Jamaica: Gunfire, Fire Bombs in Barricaded Slum

Strongman Christopher Coke,
 Masked men defending a reputed drug lord sought by the 
 United States torched a police station and traded gunfire with security forces in a patchwork of barricaded slums in Jamaica's capital Sunday.


Before Sunday's shooting started, police urged the neighborhood boss to surrender, calling the heavy barricades encircling his slum stronghold a sign of "cowardice."
The U.S., Canada and Britain issued travel alerts Friday warning of possible violence and unrest in Jamaica. Most islanders have been avoiding downtown Kingston.
The state of public emergency, limited to the parishes of Kingston and St. Andrew, will be in effect for one month unless extended or revoked by lawmakers, the government said.
In a national address Sunday night, Golding said the order gives authorities the power to restrict movement and effectively battle violent criminals. Security forces will also be able to conduct searches and detain people without warrants.
Golding stressed that Kingston "is not being shut down," and schools and businesses outside the battle zone will be open.
Coke is described as one of the world's most dangerous drug lords by the U.S. Justice Department. He has ties to the governing Jamaica Labour Party and holds significant sway over the West Kingston area represented in Parliament by Golding.

Security forces broke through barbed-wire barricades and fought their way into the warren-like Tivoli Gardens neighborhood Monday afternoon. Sporadic gunfire could be heard into the night echoing across the darkened slums, where authorities cut off power. Military helicopters flying with their lights off buzzed overhead.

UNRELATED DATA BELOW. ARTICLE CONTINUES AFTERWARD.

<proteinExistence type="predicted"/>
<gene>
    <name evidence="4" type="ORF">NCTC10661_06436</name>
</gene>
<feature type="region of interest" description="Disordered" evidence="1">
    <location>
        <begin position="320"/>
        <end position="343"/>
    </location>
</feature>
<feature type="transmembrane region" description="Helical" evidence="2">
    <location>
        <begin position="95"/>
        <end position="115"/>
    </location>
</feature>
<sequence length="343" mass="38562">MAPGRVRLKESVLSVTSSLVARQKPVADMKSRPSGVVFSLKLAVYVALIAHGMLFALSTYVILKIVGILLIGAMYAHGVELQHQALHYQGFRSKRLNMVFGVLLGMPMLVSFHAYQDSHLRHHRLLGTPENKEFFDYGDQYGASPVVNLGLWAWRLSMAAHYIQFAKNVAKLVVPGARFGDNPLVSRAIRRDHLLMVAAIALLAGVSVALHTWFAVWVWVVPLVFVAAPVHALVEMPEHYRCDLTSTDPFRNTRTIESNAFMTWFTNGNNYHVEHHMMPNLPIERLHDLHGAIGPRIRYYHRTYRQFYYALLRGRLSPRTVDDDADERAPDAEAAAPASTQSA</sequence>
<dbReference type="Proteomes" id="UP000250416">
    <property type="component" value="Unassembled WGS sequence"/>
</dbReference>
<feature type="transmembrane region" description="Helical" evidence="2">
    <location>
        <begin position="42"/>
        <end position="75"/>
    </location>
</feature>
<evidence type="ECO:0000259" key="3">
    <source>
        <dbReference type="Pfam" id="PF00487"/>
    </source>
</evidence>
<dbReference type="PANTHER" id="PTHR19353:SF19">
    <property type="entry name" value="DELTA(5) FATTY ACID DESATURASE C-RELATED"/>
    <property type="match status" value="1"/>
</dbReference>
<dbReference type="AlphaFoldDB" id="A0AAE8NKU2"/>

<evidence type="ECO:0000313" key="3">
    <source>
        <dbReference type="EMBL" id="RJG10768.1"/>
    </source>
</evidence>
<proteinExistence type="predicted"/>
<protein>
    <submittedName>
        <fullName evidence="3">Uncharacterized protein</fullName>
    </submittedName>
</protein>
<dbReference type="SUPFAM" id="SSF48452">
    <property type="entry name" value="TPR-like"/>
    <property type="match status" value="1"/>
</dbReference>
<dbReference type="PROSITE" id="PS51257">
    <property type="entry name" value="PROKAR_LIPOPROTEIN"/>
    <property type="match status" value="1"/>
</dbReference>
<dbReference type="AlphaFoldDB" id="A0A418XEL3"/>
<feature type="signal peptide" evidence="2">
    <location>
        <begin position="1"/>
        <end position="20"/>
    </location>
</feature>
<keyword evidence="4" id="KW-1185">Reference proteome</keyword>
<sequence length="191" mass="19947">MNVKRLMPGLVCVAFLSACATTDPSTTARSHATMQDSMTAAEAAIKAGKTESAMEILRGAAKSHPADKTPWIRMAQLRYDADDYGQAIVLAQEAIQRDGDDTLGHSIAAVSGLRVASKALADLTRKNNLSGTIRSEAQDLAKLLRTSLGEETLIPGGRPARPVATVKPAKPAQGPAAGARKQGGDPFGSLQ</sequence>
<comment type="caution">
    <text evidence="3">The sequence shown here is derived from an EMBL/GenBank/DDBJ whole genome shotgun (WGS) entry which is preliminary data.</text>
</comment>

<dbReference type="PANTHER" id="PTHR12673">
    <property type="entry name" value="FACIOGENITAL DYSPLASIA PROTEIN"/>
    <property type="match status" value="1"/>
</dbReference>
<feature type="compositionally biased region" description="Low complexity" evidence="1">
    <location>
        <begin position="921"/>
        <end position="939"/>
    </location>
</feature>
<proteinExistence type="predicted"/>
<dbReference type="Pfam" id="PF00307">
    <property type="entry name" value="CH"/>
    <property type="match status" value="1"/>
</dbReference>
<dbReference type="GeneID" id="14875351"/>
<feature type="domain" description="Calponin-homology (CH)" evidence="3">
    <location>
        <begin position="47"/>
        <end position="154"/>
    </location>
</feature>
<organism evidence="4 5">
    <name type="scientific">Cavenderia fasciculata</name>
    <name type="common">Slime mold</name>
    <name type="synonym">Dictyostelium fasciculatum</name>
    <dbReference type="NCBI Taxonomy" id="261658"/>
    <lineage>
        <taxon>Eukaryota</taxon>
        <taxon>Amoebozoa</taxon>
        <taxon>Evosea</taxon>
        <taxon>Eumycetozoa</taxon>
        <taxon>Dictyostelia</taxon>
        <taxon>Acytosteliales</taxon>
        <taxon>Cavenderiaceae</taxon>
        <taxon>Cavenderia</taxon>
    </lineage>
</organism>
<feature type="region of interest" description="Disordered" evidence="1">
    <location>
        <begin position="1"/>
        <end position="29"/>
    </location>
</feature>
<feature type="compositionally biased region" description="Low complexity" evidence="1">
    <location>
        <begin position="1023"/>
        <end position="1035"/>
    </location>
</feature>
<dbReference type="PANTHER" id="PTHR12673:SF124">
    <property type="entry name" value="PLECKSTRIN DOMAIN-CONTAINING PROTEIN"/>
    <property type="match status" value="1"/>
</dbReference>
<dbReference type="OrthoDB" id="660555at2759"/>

The government declared a state of emergency as sporadic gunshots rang out in gritty West Kingston, stronghold of Christopher "Dudus" Coke, a Jamaican "don" charged in the U.S. with drug and arms trafficking. His defiant supporters turned his Tivoli Gardens neighborhood and other areas into a virtual fortress with trashed cars and barbed wire.

Photographs of Christopher "Dudus" Coke is seen in this image released by the Jamaica Constabulary Force. Soldiers and police stormed a Kingston slum on May 24, 2010 and traded gunfire with supporters of an alleged Jamaican drug lord Christopher Coke who faces extradition to the United States. 

Police said the attacks by gangsters roaming the streets with high-powered guns and improvised weapons were unprovoked. It called for all "decent and law-abiding citizens" in the troubled areas to immediately evacuate their homes and said security forces would ferry them out safely

 I Don't think They Got Him

Bishop Herro Blair, Jamaica's most prominent evangelical pastor, told The Associated Press that independent evaluations have put the number of civilian dead at 44 in West Kingston alone. Police have said that at least four soldiers and police officers also have died in fighting in West Kingston and elsewhere around the capital.
Police earlier reported at least 26 civilian deaths and the country's embattled Prime Minister Bruce Golding promised an independent investigation into all civilian deaths during the operation.
Blair and Jamaica's public defender were escorted by security forces into Tivoli Gardens, where supporters of Coke began massing last week after Golding dropped his nine-month refusal to extradite him to the U.S.

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